Declaration of Arbroath

 

It was a model for the Declaration of Independence, of the  United States of America.

A Lindsay was one of those who signed the declaration of independence of Scotland, declaring themselves totally independent of England. They were allies of Robert the Bruce and fought in Bannockburn. They intermarried with the family of William Wallace and handed over some of their castles to help him in his great battle for independence.

The 20th Earl of Crawford raised the Black Watch regiment in 1739, which was originally called the Lindsay-Crawford Regiment. Today, they still stand guard over Edinburgh Castle. Later, this Earl commanded the Scot Grays. Robert Lindsay, cousin to the 26th Earl, was the first recipient of the Victoria Cross.

Lord Crawford, current chief of the family, is the 29th holder of the title and 40th feudal lord of Crawford. He is the premier Earl of Scotland. If precedence were determined by length of service in Parliament, he would also be the premier peer of the Empire, for his predecessors and he have sat in every Parliament, either Scottish or British, since 1147.

This document has been approved by Rt. Hon Robert Alexander Lindsay, the 29th Earl of Crawford.

Written by:
Anne L. Alexander, FSA Scot.
Genealogist/Archivist Clan Lindsay Association, USA
January, 2000

Sources:
Lord Lindsay: Lives of the Lindsays, v.1, 1849; Jervise: Land of the Lindsays, 1853; Smibert: Clans of the Highlands of Scotlands, 1850; Publications of the Clan Lindsay Society, Scotland, 1900 to date.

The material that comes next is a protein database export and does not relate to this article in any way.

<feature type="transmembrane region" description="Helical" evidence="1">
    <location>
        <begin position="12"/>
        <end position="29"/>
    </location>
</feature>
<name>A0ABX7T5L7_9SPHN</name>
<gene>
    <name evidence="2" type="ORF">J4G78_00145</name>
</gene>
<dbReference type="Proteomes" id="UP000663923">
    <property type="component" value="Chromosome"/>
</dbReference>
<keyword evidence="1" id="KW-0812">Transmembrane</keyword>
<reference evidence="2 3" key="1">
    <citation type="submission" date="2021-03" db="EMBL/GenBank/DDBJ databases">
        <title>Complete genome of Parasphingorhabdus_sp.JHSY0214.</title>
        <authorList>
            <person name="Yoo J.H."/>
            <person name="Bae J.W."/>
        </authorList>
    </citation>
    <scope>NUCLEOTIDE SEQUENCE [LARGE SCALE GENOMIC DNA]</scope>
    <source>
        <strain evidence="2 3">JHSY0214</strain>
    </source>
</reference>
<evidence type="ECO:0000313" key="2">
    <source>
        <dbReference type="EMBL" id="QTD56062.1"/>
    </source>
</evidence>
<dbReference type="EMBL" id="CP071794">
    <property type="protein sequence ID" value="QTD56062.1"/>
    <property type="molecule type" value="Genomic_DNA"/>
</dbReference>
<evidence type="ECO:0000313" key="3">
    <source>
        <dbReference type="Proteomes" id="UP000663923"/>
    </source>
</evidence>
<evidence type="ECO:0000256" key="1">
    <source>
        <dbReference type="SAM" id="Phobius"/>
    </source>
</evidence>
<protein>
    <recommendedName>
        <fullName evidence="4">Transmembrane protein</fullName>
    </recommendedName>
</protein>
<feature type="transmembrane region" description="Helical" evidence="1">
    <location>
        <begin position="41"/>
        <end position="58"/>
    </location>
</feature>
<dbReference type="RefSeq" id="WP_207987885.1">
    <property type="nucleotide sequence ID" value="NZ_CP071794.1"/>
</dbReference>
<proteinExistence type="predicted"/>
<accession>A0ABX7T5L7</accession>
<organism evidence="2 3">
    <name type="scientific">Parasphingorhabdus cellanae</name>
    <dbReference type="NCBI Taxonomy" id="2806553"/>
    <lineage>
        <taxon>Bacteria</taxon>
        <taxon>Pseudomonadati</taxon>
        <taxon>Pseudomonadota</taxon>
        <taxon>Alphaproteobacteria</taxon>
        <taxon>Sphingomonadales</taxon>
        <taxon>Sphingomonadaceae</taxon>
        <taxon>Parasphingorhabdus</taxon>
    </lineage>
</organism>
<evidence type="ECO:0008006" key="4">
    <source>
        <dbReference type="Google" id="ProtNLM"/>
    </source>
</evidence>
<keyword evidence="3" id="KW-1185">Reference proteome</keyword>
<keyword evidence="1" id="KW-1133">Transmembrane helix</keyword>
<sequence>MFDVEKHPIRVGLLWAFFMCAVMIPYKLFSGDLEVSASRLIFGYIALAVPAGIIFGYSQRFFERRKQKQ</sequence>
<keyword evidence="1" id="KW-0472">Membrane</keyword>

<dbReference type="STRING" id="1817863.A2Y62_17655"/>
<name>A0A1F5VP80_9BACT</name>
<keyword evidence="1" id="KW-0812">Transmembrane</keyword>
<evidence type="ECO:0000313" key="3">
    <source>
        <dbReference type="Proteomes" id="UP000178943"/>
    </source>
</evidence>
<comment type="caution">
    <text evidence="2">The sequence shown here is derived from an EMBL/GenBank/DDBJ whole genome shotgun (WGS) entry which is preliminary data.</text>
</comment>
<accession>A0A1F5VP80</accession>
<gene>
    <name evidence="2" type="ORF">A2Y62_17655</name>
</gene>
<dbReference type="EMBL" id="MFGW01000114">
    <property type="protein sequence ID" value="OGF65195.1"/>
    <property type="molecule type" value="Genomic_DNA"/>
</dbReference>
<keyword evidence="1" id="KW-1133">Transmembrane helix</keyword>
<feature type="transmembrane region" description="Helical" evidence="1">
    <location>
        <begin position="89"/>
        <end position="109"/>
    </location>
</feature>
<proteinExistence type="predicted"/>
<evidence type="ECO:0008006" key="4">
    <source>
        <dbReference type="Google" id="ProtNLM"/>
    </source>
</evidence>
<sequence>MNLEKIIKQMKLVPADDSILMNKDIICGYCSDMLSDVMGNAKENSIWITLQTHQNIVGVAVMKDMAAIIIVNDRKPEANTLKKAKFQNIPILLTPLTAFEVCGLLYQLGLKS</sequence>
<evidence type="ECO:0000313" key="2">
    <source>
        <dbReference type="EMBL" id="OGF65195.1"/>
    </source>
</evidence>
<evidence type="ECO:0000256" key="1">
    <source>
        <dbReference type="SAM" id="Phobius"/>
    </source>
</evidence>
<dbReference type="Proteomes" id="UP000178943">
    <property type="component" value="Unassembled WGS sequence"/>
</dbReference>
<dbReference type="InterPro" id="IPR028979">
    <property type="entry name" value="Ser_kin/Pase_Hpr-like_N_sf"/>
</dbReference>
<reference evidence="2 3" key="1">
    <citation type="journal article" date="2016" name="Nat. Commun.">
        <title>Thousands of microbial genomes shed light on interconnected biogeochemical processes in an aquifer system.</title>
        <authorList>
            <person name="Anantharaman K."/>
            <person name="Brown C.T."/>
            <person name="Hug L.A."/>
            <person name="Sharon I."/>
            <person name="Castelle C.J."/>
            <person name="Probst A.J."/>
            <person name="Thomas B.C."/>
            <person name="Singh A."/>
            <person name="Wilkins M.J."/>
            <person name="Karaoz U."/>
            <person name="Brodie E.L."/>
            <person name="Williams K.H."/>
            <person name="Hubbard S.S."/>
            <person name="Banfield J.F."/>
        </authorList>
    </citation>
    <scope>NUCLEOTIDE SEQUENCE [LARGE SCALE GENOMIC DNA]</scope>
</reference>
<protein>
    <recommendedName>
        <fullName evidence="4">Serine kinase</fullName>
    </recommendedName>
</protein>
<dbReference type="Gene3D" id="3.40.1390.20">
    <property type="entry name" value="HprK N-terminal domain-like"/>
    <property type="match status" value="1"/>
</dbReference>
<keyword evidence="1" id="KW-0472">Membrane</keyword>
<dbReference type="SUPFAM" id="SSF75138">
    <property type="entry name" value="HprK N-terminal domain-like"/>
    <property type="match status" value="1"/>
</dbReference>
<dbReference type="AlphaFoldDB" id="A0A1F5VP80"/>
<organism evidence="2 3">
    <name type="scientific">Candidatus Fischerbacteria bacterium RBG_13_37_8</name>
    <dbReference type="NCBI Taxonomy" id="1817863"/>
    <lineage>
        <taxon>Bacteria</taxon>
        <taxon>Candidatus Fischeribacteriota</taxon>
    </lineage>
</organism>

Regarding the re-establishment of the Jewish people in their ancient homeland,                 

For religious, or humanitarian or philosophical or imperialist motives, prominent Britons learned Hebrew, wrote novels about restoration of the Jewish commonwealth, began settlement and exploration societies and advocated restoration of the Jews in public and in private. Among the advocates we may include Lord Lindsay, Lord Shaftesbury  Lord Palmerston, Disraeli, Lord Manchester, George Eliot, Holman Hunt, Sir Charles Warren, Hall Caine and others.

Lord Lindsay wrote:

The soil of "Palestine still enjoys her sabbaths, and only waits for the return of her banished children, and the application of industry, commensurate with her agricultural capabilities, to burst once more into universal luxuriance, and be all that she ever was in the days of Solomon.                (Crawford, A.W.C. (Lord Lindsay), Letters on Egypt, Edom and the Holy Land, London,        H. Colburn 1847, V II, p 71).







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